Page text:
The Sturgis motorcycle rally will not have a similar screening process. Vaccines will be made available at the event, including a single dose of Johnson & Johnson, but it takes time to strengthen the immune system.
Mead County, which includes Sturgis, has a 37 percent vaccination rate — well below the vaccination rate Half of Americans who are fully vaccinated The six neighboring counties have lower vaccination rates.
Dr. Shankar Kura, vice president for medical affairs at Monument Health, based in Rapid City, SD, said there were almost no cases of the virus in the area at the end of June. But like every other state, cases have risen in recent weeks.
“For us, 100 per cent of the cases were of people who were not immunized,” Dr. Cora said of the recent increase in the number of cases. “We want to make sure that people have access to testing even if there is an outbreak that we can catch up early.”
About a week before the rally began, motorcyclists from across the country began congregating at hotels in Rapid City, said Stephen Allender, the city’s mayor. Mr Allender said he has been in touch with local health officials about how best to prepare for the influx of visitors, but his office has stopped trying to impose any restrictions on the event.
“The government tried to help save lives but failed due to the political climate and the controversy” over the use of masks, Mr Allender said. “I would say today that there is no stopping it, that communities across the state have taken every man’s stand for themselves.”
Late last year, Mr. Allender issued a mandate for masks in all city buildings and urged the city council to pass a broader law requiring masks – a measure that ultimately failed. South Dakota was among several states that did not put in place a lockout or mandatory mask requirement during the height of the pandemic.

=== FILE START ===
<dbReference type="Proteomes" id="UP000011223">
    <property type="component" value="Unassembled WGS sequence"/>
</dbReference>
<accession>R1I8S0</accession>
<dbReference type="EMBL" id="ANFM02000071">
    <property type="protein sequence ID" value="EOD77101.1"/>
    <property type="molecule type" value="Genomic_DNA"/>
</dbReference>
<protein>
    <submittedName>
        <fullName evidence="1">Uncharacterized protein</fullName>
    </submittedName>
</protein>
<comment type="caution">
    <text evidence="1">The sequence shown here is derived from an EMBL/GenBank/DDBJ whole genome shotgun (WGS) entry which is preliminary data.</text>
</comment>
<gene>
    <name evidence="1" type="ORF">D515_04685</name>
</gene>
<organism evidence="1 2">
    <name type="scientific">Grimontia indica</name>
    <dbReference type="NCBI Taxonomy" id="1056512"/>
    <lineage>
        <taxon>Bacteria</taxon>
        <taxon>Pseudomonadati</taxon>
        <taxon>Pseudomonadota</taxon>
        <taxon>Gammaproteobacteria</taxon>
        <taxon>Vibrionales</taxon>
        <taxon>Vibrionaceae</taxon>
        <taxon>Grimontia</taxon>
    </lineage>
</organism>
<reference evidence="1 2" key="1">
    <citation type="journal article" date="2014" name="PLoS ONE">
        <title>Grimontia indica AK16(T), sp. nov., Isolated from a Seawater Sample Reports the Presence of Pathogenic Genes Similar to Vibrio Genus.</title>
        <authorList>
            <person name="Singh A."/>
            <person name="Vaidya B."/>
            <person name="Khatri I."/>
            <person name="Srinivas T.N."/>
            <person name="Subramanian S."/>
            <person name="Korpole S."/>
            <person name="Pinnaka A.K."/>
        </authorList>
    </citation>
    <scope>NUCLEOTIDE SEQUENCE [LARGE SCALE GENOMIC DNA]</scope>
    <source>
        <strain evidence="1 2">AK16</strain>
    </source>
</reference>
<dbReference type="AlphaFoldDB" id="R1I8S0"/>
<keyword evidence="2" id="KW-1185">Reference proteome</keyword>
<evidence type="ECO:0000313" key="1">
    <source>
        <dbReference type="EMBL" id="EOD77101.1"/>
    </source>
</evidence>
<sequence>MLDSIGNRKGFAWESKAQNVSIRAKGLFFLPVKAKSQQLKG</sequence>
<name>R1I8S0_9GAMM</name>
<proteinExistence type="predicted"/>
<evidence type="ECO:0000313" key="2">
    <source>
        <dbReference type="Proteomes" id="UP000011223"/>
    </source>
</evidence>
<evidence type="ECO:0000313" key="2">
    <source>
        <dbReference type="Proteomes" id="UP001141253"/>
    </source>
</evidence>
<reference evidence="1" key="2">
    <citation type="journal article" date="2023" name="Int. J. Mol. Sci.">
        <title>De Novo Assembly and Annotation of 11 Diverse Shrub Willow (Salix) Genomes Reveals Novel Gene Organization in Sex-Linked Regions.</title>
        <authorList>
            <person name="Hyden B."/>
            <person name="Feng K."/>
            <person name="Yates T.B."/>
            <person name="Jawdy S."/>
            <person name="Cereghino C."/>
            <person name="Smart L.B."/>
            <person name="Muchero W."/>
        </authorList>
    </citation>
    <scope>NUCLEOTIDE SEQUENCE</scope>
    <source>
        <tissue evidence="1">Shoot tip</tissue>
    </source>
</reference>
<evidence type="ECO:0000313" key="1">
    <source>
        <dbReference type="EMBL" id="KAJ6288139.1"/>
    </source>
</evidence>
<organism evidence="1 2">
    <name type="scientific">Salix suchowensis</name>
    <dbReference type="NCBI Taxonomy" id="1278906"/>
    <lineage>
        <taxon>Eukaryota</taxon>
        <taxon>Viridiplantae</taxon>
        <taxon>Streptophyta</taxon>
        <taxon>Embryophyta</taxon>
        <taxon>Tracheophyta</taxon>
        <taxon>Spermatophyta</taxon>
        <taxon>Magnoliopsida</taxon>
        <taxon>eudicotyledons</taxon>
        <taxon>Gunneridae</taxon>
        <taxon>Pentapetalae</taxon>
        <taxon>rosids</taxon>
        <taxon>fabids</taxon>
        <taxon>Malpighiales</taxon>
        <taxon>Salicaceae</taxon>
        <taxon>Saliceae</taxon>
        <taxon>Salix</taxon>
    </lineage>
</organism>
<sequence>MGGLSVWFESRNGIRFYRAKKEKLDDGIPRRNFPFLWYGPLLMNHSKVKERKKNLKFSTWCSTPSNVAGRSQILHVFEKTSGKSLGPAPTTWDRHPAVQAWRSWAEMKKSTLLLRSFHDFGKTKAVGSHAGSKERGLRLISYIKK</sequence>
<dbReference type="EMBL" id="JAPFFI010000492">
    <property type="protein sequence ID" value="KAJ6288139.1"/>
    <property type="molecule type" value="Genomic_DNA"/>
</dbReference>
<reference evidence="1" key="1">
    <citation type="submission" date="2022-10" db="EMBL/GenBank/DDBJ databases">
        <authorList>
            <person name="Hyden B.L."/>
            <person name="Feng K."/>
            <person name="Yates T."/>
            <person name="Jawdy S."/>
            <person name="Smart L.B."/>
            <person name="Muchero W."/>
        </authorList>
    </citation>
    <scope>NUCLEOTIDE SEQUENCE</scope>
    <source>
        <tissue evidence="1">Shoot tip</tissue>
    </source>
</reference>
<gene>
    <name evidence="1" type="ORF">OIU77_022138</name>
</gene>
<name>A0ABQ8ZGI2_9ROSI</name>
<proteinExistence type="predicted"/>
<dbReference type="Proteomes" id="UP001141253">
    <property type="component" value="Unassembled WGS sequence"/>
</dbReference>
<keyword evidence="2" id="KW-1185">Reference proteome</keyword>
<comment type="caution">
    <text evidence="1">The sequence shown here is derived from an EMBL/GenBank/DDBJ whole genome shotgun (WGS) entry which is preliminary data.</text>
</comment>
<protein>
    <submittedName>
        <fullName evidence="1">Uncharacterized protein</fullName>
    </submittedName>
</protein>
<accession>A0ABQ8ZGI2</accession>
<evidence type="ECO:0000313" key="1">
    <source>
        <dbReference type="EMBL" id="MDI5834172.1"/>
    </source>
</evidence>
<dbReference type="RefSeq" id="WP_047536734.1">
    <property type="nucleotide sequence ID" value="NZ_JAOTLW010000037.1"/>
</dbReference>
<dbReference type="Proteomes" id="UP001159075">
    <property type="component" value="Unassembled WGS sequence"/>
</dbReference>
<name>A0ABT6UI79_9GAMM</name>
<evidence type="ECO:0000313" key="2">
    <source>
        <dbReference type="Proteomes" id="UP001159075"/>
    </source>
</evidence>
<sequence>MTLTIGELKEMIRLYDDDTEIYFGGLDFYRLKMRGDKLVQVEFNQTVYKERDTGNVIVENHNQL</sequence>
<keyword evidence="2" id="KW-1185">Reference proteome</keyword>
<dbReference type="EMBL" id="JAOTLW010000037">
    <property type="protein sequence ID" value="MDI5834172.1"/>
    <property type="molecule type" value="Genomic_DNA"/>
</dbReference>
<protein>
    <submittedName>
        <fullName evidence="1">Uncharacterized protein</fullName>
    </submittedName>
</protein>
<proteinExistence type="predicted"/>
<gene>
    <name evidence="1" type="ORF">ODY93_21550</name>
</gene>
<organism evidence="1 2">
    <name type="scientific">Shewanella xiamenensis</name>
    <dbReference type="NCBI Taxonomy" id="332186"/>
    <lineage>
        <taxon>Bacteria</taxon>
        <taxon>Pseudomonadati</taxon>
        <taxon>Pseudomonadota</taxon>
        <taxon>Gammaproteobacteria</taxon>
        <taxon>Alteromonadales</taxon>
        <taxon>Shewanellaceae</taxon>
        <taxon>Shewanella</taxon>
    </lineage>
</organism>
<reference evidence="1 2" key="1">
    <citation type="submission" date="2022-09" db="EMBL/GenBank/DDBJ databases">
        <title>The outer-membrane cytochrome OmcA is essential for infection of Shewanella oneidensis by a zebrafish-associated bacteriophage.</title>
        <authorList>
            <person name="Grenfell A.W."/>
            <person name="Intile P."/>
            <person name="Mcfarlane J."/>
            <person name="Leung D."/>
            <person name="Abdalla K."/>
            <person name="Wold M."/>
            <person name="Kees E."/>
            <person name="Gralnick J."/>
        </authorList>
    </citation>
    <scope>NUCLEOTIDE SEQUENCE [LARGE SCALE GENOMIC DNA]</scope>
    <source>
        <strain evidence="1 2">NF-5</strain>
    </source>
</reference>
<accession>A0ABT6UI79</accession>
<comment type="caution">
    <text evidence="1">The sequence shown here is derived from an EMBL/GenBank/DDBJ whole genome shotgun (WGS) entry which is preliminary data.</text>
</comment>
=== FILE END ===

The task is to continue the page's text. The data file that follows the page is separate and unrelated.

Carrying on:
Most of the year, Sturgis is a relatively quiet town of about 7,000 residents set next to a 1.2 million-acre forest, with a Motorcycle Museum as its distinguishing feature. But every summer, the city transforms as cyclists descend. Last year, when the pandemic upended everyday life in America and forced the cancellation of music festivals and other large gatherings, more than 60 percent of Sturgis residents preferred to postpone motorcycle racing, according to a city-sponsored survey. But this year, there were few public concerns.
The state Department of Tourism has estimated that the annual festival, with big-name sponsors this year, including Budweiser, Harley-Davidson and Coca-Cola, is generating around $800 million in revenue. It’s a fascinating sight: When riders from all over the United States and Canada, at least in typical years, make the pilgrimage to Sturgis, the quiet stretch of Interstate 90 is crowded with motorcycles.
“The Sturgis Journey is all about hopping on your bike and exploring this great country through our open roads,” Gov. Kristi Noem said in a statement. “Drivers come here because they want to be here. And we love to see them! There is risk associated with everything we do in life. Drivers get that better than anyone else.”
Jack Healy Contribute to the preparation of reports.